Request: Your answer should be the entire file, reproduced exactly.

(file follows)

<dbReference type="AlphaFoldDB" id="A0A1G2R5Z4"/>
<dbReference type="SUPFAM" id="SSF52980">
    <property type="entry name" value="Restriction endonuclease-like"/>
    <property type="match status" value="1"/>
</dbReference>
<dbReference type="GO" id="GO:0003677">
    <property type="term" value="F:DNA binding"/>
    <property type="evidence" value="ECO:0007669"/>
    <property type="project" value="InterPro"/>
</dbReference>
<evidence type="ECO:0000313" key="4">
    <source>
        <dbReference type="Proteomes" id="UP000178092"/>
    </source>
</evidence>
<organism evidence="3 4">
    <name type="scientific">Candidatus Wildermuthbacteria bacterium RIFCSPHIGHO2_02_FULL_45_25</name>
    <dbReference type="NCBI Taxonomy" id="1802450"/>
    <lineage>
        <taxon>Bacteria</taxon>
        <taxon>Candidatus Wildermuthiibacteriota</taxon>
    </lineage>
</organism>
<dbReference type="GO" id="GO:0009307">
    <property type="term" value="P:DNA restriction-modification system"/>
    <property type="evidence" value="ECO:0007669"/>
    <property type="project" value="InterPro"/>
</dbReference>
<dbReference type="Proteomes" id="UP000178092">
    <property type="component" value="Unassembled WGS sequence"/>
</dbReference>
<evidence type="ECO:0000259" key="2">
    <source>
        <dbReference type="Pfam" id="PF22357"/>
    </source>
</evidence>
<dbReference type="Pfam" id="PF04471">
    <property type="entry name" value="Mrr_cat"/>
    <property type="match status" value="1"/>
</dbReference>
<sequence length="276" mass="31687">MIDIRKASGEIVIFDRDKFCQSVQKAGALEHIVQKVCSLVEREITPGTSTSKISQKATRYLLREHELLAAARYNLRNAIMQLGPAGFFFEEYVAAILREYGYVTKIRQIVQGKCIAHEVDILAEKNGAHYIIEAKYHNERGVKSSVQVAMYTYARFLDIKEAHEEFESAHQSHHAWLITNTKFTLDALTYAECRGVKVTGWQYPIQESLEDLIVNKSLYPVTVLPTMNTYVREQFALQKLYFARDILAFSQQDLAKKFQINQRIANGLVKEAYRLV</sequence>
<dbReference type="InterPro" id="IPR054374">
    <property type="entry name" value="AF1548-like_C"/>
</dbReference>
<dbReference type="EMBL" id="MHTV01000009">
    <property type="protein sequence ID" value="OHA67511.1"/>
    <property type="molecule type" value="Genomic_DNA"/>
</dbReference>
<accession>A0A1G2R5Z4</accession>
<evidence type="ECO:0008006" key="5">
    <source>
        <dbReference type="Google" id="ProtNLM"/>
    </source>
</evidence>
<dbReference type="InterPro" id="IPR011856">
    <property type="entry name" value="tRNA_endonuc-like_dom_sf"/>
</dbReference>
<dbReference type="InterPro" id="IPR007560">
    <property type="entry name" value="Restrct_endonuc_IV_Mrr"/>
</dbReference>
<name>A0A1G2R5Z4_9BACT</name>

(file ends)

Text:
<dbReference type="AlphaFoldDB" id="A0A1G2R5Z4"/>
<dbReference type="SUPFAM" id="SSF52980">
    <property type="entry name" value="Restriction endonuclease-like"/>
    <property type="match status" value="1"/>
</dbReference>
<dbReference type="GO" id="GO:0003677">
    <property type="term" value="F:DNA binding"/>
    <property type="evidence" value="ECO:0007669"/>
    <property type="project" value="InterPro"/>
</dbReference>
<evidence type="ECO:0000313" key="4">
    <source>
        <dbReference type="Proteomes" id="UP000178092"/>
    </source>
</evidence>
<organism evidence="3 4">
    <name type="scientific">Candidatus Wildermuthbacteria bacterium RIFCSPHIGHO2_02_FULL_45_25</name>
    <dbReference type="NCBI Taxonomy" id="1802450"/>
    <lineage>
        <taxon>Bacteria</taxon>
        <taxon>Candidatus Wildermuthiibacteriota</taxon>
    </lineage>
</organism>
<dbReference type="GO" id="GO:0009307">
    <property type="term" value="P:DNA restriction-modification system"/>
    <property type="evidence" value="ECO:0007669"/>
    <property type="project" value="InterPro"/>
</dbReference>
<dbReference type="Proteomes" id="UP000178092">
    <property type="component" value="Unassembled WGS sequence"/>
</dbReference>
<evidence type="ECO:0000259" key="2">
    <source>
        <dbReference type="Pfam" id="PF22357"/>
    </source>
</evidence>
<dbReference type="Pfam" id="PF04471">
    <property type="entry name" value="Mrr_cat"/>
    <property type="match status" value="1"/>
</dbReference>
<sequence length="276" mass="31687">MIDIRKASGEIVIFDRDKFCQSVQKAGALEHIVQKVCSLVEREITPGTSTSKISQKATRYLLREHELLAAARYNLRNAIMQLGPAGFFFEEYVAAILREYGYVTKIRQIVQGKCIAHEVDILAEKNGAHYIIEAKYHNERGVKSSVQVAMYTYARFLDIKEAHEEFESAHQSHHAWLITNTKFTLDALTYAECRGVKVTGWQYPIQESLEDLIVNKSLYPVTVLPTMNTYVREQFALQKLYFARDILAFSQQDLAKKFQINQRIANGLVKEAYRLV</sequence>
<dbReference type="InterPro" id="IPR054374">
    <property type="entry name" value="AF1548-like_C"/>
</dbReference>
<dbReference type="EMBL" id="MHTV01000009">
    <property type="protein sequence ID" value="OHA67511.1"/>
    <property type="molecule type" value="Genomic_DNA"/>
</dbReference>
<accession>A0A1G2R5Z4</accession>
<evidence type="ECO:0008006" key="5">
    <source>
        <dbReference type="Google" id="ProtNLM"/>
    </source>
</evidence>
<dbReference type="InterPro" id="IPR011856">
    <property type="entry name" value="tRNA_endonuc-like_dom_sf"/>
</dbReference>
<dbReference type="InterPro" id="IPR007560">
    <property type="entry name" value="Restrct_endonuc_IV_Mrr"/>
</dbReference>
<name>A0A1G2R5Z4_9BACT</name>